What are my standards of success?

How do I define success? By which standards do I judge my actions? I’m vexed.

Until recently, I wholeheartedly believed that I had overcome my perfectionistic tendencies. All too often, self-perception is self-deception.

For four long years I struggled valiantly to rid myself of perfectionism. Did I struggle in vain?

For four long years I struggled vainly to rid myself of perfectionism. Did my unskillful approach sabotage my valiant efforts?

My thought’s are a series of questions and question marks… Uncertainty abounds… Shards of glass encircle me.

Despite all of this, I feel at home. Peace. Serenity. Freedom. These three are my closest confidants.

Despite all of this, I don’t feel lost. Shock. Anxiety. Paralysis. These three know nothing of me.

Creative destruction. A certain self-perception has been destroyed. In its place, a blank piece of paper has appeared. Creativity can now blossom.

I thought I had overcome perfectionism. I had overcome perfectionism in the realm of thought alone, and my judgement was clouded.

My thinking was wishful, but clarity’s been restored.

While pondering a post that I’d written recently, I realized that my perfectionism had merely changed forms.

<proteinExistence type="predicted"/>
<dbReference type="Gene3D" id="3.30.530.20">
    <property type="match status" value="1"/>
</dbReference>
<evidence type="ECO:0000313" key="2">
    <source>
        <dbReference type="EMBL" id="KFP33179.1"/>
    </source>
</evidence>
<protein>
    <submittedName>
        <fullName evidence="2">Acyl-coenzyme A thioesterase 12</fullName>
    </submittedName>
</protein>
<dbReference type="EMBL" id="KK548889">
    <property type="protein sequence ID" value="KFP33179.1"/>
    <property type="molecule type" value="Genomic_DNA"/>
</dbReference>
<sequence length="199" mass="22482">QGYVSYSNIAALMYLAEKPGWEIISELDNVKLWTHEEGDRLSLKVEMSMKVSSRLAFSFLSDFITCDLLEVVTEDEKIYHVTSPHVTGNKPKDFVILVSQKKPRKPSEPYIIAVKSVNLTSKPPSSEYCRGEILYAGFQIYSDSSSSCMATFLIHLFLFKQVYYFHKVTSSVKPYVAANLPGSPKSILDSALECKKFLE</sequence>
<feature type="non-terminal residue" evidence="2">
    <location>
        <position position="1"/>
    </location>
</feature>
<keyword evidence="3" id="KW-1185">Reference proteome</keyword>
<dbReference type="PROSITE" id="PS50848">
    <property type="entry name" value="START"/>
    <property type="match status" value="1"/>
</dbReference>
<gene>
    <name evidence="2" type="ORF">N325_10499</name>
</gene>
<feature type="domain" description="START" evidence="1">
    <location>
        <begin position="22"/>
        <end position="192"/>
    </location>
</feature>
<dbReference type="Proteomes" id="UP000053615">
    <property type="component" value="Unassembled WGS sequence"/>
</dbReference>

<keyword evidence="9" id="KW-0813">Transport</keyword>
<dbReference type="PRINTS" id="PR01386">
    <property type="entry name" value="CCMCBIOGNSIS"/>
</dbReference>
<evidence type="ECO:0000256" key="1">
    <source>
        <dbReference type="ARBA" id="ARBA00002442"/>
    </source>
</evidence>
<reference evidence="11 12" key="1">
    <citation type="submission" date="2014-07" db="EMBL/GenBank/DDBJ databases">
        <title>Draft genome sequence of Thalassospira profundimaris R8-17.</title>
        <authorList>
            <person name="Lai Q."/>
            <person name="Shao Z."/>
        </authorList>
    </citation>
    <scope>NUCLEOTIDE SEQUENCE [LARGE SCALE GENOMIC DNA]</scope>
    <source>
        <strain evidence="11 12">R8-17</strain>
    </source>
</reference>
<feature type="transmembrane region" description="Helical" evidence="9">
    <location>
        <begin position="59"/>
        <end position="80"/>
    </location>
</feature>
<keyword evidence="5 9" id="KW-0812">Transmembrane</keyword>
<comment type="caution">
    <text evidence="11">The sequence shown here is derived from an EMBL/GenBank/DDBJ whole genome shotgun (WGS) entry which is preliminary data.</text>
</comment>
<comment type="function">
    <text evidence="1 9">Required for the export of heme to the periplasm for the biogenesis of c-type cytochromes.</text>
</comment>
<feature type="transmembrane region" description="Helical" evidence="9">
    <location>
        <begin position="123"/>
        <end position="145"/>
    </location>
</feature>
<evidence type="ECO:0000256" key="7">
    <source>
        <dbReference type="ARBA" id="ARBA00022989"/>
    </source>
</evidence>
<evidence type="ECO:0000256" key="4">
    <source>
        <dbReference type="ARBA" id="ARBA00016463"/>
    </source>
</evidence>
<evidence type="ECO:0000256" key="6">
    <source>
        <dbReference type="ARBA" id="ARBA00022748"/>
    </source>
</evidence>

By objective standards, the lapse in adequate diabetes management that I wrote about in the aforementioned post was insignificant. The problem was subjective. It was due to my interpretation of events, and my projections of the future.

I interpreted this incident as being problematic because it disrupted the story I told myself about my recovery from diabetes burnout. It shattered the myth of a perfect recovery.

In my myth, I was perfectly strong and, therefore, able to effortlessly overcome any obstacle. I didn’t expect myself to stumble so early in the story. When I did stumble, frustration struck me.

I’m grateful for how things transpired…

Going forward, I need to be more realistic. I need to make a less inflated estimation of my own strength. I need to account for setbacks… I still need to reconcile with my fallibility.

Creative destruction. An old story has been destroyed. In its place, I can create a new, more realistic one.

5 thoughts on “What are my standards of success?”

  1. Hey!
    I really identify with this blog post. It’s a tough road that leads to realistic and realigned perceptions. Perfectionism has its advantages but much of the time, it can be a curse!
    Thanks for the read! Made me think!

  2. When I was first diagnosed with T1D at 21, I completely took the attitude of “I must control it 100%, I must be perfect in what I eat and how much insulin I take, and I must always have excellent blood sugars.” Anytime I didn’t fit that model, I felt I had failed and I was killing myself. The stress of THAT caused diabetes burnout, and pretty quickly. Fast forward a few years, getting a pump & CGM, recognizing that sometimes diabetes can just be “beyond my control” and it’s not my fault…my blood sugars and A1c are better than they have ever been, and I am also MUCH happier than I was in those first few control-freakish years. You have to find the happy medium place of caring for yourself the best you can, and not beating yourself up about any self-inflicted “failures.”

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